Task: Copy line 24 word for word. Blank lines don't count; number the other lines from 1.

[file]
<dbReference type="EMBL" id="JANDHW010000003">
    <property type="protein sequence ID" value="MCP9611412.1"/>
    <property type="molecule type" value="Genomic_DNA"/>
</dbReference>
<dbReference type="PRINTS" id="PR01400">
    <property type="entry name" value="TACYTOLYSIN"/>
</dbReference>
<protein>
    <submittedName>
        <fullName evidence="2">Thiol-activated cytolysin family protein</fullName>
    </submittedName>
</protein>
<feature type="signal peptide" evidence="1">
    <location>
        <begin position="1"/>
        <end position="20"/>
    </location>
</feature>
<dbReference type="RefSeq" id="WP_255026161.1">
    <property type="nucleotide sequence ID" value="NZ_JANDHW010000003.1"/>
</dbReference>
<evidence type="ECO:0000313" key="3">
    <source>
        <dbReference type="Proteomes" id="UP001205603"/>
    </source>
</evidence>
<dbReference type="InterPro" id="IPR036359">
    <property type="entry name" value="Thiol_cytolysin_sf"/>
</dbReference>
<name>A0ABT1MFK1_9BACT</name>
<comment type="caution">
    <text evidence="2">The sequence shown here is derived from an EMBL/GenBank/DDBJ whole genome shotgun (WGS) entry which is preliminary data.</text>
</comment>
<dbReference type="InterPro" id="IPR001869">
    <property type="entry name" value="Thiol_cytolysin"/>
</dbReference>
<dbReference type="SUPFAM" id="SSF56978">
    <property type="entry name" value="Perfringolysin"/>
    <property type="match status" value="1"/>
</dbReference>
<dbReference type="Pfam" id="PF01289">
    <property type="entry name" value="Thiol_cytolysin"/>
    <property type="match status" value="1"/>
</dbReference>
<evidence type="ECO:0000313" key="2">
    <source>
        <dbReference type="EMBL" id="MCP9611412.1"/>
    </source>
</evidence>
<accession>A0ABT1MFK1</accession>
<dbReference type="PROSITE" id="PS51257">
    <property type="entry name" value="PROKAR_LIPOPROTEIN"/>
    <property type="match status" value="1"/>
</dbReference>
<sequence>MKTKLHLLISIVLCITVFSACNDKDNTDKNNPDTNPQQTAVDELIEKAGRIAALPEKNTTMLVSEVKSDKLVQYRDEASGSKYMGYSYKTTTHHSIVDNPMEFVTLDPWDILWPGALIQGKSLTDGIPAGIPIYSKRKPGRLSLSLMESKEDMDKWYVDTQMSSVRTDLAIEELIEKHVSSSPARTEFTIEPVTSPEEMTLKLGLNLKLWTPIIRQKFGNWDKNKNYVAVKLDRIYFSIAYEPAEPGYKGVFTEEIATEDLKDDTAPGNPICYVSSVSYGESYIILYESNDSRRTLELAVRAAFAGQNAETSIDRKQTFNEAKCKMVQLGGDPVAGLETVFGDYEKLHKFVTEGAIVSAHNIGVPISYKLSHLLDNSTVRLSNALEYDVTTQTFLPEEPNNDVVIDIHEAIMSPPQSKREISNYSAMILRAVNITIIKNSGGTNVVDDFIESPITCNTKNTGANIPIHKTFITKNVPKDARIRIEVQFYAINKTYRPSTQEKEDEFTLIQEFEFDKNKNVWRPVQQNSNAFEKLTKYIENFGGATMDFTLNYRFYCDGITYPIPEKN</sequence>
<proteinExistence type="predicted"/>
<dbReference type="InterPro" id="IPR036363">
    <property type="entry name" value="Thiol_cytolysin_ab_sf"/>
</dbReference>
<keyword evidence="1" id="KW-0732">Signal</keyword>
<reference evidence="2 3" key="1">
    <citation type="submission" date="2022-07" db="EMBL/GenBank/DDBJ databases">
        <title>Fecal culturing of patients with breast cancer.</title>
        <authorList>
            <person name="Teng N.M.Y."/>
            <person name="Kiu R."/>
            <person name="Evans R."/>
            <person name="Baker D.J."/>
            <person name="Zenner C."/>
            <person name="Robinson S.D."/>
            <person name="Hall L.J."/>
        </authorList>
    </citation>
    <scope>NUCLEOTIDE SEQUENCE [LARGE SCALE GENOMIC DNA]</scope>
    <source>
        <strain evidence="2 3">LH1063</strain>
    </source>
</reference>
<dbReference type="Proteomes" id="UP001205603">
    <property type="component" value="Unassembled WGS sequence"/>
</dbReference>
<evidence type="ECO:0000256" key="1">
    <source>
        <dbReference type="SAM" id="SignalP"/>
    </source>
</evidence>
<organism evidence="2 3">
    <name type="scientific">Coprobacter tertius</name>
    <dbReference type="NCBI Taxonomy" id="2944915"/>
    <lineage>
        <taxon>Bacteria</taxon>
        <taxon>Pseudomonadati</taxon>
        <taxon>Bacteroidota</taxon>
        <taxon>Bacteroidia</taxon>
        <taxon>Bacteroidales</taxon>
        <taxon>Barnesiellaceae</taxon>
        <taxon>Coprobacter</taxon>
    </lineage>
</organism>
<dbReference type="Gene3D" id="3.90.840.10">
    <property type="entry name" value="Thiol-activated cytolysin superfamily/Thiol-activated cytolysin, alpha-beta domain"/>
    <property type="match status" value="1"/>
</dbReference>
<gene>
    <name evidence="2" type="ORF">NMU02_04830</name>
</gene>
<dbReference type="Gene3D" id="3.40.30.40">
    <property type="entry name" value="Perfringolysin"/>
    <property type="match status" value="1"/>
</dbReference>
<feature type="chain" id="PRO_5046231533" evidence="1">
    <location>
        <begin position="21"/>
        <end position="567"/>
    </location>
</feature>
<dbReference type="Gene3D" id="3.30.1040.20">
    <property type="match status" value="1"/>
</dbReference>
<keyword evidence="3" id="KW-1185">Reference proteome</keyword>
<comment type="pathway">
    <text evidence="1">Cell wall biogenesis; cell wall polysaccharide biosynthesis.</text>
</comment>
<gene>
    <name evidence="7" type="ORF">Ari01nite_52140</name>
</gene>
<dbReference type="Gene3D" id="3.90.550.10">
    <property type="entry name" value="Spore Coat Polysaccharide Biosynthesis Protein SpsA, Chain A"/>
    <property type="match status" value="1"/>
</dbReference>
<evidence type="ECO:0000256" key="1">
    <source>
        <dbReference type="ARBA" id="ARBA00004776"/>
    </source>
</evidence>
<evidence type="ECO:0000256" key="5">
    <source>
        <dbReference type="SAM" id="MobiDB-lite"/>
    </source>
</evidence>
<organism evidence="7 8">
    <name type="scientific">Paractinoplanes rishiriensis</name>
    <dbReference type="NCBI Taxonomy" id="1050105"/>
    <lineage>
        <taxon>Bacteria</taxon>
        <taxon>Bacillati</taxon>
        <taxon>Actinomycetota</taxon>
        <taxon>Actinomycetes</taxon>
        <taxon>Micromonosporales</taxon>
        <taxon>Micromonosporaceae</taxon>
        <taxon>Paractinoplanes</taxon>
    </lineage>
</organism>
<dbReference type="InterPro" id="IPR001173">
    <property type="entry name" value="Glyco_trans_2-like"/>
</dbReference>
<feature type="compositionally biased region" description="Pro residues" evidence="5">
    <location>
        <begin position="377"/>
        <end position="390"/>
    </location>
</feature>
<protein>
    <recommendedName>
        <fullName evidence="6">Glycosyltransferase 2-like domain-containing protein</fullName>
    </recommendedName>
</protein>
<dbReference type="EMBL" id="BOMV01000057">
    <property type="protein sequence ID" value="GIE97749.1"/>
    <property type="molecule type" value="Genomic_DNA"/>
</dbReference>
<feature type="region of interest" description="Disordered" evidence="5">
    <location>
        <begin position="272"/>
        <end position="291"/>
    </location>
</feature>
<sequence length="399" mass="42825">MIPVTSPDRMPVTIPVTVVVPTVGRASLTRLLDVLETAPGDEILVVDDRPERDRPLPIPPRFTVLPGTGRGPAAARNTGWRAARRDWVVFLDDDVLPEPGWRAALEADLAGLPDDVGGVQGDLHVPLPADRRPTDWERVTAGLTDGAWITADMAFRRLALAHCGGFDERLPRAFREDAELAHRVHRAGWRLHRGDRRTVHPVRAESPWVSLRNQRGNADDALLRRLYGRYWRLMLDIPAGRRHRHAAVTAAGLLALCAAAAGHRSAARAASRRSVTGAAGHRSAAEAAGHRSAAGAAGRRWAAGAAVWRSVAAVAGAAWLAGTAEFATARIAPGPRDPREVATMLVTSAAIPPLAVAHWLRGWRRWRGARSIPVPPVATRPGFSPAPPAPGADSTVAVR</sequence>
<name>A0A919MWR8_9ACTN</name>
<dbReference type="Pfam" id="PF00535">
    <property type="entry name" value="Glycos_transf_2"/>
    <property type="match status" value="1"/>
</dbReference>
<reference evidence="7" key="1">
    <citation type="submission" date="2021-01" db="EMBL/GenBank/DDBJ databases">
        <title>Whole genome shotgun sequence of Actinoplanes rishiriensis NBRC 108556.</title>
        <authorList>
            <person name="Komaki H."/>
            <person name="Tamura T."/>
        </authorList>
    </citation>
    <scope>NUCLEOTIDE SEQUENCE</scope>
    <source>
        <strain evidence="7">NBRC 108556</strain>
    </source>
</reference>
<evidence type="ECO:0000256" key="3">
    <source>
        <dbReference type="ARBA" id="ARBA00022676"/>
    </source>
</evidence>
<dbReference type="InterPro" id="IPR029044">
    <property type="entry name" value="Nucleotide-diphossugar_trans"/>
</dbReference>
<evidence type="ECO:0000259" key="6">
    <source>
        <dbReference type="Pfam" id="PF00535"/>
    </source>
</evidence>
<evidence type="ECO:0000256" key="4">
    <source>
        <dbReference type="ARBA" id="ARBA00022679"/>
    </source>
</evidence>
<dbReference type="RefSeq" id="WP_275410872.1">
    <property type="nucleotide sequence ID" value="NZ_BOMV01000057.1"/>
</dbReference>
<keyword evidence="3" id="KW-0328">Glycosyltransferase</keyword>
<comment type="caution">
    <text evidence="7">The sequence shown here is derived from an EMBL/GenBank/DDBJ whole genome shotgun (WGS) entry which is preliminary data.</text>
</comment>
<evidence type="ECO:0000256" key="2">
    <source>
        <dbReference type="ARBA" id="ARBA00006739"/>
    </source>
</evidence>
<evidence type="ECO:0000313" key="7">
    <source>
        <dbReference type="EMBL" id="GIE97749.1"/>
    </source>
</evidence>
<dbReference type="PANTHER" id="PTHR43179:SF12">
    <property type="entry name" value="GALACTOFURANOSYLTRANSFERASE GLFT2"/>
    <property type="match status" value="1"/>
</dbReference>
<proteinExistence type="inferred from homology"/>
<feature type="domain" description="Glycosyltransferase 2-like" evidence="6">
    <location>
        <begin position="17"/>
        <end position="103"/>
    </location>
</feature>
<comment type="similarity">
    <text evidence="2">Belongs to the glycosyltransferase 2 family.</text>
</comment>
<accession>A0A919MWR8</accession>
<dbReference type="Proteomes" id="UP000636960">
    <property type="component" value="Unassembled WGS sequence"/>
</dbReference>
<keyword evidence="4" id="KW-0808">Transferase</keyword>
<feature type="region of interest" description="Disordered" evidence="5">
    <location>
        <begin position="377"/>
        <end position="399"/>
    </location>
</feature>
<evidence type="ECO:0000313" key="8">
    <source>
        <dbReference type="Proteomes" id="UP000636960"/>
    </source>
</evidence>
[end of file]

        <dbReference type="Proteomes" id="UP001205603"/>